Full stop. I signal. I turn. I need to get over to the left as soon as possible for a left turn, so I signal and change lanes. I get pulled over.

    The ticket? Not waiting long enough between lane changes. $65 that I could not afford.

    We missed the pharmacy.

    Fortunately, there was another store that could do the pharmacy thing until midnight, but we had to call from her home to find it. Also, we were really lucky that she didn't end up needing the medicine before I could get back with it.

    Can you charge a cop with (negligent?) homicide because he's busy profiling you when you are trying to get necessary medicine back to your sister?

    No extenuating circumstances, no arguing the ticket. I'm sure my black, knee length fur coat and bright aquamarine silk trousers didn't help settle that poor cop's nerves when I got out of the car to explain that my sister's life really was in danger.

    I can understand some of the ambiguities here. You have to understand, my
  • Re:It will be abused (Score:3, Informative)

    by GovernmentSources (692054) on Monday July 30, 2007 @05:11AM (#20039955)
    It has already been used abused in Arlington, Virginia and in several Connecticut cities. Sure finding stolen cars sounds great, and that's just what it takes to get the lemmings to give the thumbs up to this technology. But let's be real about the true purpose: to make money. Arlington will tow away your car for overdue library books. In Connecticut, the off-duty marshals -- who get paid a bounty for each car towed away -- trawled the WalMart parking lots to find people with a few overdue parking tickets. A woman in Bridgeport had her car towed out of her driveway while she was home over $85 in parking tickets. Is that the kind of world you want to live in? References: Connecticut [nhregister.com] Arlington [thenewspaper.com]
  • by ShanghaiBill (739463) on Monday July 30, 2007 @05:25AM (#20040037)

    Don't tell me that you must have a cell phone, because you do realise they know where you are - or where your cell phone is - anyway, don't you?

    They don't know where I am. I paid cash for my cellphone. When I bought it, I did not give my name or any other personal information. And I pre-pay, in cash, for all my calls.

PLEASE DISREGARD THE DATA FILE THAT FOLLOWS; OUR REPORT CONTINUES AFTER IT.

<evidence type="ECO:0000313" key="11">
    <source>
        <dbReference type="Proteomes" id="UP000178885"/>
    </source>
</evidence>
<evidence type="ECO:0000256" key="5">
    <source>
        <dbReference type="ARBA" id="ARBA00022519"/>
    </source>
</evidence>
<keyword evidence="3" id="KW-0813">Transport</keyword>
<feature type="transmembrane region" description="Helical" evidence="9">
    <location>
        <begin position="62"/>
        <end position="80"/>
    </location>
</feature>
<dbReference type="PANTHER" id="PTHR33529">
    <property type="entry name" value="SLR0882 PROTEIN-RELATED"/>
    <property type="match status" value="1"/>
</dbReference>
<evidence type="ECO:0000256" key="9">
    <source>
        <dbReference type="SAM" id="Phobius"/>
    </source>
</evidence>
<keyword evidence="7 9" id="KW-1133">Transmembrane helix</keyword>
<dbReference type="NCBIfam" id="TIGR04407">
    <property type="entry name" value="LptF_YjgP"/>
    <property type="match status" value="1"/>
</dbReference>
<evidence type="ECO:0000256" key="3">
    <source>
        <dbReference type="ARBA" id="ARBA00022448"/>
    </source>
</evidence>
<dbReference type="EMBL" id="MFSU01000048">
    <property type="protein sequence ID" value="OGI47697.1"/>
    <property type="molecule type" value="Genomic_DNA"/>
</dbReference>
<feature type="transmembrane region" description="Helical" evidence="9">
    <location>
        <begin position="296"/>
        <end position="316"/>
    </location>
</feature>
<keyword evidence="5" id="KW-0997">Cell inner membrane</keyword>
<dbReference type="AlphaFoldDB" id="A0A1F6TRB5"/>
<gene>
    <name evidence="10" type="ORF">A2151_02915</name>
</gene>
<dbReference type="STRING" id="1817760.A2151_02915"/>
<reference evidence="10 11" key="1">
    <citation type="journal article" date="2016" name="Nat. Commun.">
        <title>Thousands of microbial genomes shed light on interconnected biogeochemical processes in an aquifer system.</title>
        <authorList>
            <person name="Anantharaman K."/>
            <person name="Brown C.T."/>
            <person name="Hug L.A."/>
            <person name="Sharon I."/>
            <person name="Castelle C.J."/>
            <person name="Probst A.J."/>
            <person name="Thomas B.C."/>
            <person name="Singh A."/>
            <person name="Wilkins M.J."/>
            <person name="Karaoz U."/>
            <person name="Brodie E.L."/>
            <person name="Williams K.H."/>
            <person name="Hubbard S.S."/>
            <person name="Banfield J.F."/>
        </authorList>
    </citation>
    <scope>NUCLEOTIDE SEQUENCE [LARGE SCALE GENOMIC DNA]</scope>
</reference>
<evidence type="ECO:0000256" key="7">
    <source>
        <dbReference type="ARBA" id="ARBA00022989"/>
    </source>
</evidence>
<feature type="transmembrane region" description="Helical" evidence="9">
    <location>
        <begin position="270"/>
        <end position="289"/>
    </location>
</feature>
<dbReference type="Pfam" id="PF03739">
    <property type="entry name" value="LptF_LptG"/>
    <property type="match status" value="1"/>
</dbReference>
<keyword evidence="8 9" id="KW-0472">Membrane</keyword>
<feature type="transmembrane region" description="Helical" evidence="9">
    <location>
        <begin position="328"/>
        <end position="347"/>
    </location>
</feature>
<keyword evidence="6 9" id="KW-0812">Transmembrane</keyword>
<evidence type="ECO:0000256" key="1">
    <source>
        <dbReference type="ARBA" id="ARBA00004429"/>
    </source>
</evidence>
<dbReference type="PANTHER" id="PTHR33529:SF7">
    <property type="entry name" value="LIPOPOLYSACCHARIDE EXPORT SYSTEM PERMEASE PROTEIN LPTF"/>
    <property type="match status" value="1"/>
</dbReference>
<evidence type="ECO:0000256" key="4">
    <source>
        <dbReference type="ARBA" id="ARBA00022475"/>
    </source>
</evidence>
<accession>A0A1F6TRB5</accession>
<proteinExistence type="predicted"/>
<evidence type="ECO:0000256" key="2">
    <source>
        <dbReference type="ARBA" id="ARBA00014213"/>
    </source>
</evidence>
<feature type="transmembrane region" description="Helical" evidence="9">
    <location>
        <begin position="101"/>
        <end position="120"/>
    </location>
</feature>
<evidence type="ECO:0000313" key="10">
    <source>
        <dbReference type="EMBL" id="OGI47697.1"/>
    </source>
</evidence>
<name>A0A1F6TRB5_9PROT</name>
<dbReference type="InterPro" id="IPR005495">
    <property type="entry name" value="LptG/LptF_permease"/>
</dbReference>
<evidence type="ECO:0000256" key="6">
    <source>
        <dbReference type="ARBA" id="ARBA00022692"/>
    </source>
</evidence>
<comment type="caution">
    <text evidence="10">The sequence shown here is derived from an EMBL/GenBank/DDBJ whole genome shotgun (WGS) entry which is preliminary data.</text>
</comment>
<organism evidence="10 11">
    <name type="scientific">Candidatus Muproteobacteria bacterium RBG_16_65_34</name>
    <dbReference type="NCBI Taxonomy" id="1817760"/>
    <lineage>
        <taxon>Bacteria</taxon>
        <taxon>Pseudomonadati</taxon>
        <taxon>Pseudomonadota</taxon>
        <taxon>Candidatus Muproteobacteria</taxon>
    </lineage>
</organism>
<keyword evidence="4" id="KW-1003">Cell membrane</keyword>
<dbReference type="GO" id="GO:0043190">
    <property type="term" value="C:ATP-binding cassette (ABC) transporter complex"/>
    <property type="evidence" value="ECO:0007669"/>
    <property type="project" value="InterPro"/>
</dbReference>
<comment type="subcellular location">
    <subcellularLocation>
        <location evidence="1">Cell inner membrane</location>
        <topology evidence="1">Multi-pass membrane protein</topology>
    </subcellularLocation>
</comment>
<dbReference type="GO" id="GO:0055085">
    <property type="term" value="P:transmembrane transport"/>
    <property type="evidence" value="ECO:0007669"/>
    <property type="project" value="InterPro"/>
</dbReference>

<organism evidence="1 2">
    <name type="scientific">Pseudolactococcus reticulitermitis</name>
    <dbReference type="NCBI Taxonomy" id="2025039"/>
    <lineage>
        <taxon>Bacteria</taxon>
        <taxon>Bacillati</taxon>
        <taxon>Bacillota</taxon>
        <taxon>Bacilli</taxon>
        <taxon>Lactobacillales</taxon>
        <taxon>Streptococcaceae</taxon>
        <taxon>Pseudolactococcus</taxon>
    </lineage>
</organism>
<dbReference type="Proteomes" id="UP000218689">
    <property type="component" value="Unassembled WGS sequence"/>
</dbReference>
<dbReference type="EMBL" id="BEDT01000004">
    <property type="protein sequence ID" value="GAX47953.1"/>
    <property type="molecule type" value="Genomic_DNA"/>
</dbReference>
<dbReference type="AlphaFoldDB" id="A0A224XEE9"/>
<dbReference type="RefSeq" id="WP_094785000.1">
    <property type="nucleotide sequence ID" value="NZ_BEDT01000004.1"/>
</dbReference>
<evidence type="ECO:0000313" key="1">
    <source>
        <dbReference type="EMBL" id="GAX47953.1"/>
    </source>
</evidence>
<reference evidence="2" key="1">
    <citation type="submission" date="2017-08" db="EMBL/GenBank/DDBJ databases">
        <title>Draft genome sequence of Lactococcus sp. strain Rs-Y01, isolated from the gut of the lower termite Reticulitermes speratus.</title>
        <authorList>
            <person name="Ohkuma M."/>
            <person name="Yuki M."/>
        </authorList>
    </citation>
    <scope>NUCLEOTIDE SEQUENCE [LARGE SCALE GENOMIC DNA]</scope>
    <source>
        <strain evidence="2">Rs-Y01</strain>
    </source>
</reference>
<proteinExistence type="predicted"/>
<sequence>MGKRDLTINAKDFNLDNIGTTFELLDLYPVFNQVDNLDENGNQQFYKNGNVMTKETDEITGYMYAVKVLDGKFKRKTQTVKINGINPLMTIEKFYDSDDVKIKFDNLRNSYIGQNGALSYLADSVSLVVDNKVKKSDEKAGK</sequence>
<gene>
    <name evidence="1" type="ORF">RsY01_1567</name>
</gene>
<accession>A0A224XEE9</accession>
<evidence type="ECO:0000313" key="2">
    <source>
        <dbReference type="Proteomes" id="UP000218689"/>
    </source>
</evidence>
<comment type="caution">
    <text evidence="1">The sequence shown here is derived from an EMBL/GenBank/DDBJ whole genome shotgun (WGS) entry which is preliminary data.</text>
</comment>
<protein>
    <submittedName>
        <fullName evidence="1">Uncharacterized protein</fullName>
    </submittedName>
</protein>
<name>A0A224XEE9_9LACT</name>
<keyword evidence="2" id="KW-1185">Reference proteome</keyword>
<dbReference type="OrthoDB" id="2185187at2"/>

How is this possible? I live in China, where privacy is respected (at least for cellphones).

  • by binary paladin (684759) <binarypaladin@gma[ ]com ['il.' in gap]> on Monday July 30, 2007 @07:55AM (#20040805)
    The biggest problem here is that cops are quite often worse than the criminals they hunt. That and the crime ring the have going with the lower court judges and prosecutors. I am FAR less concerned with my car being stolen than I am about being targeted by the police AGAIN. They will make your life hell and if you stand up to them they will stomp on you.

    They say a conservative is a liberal that hasn't been mugged yet and that a liberal is a conservative that hasn't been beaten up by the police yet. However, the sad reality is that most of us harmless people are constantly juggling which criminal is more dangerous. Well, check your pain and suffering count sometime and I think you'll find that government criminals have your average thief and mugger beat by a long shot.

    If the police were generally a bunch of guys who really lived to protect and serve and defend the rights of the community, it'd be great. They're not though. A few are, but they're the exception to the bullies or even the average types that have felt the taint of authority and let it go to their heads.

    I don't think the ACLU is some bastion of greatness--their stand on gun rights is asinine--but just because something makes it easier to "catch criminals" doesn't mean it's a "good thing" and it doesn't even mean it's going to protect anyone.

    Oh yeah, one more thing:

    "Let's roll back though. These are license plates. Plates that are government issue, on highways that are government funded (yes by the taxes of the people, but government funded) and a device that is government controlled. So where's the problem?"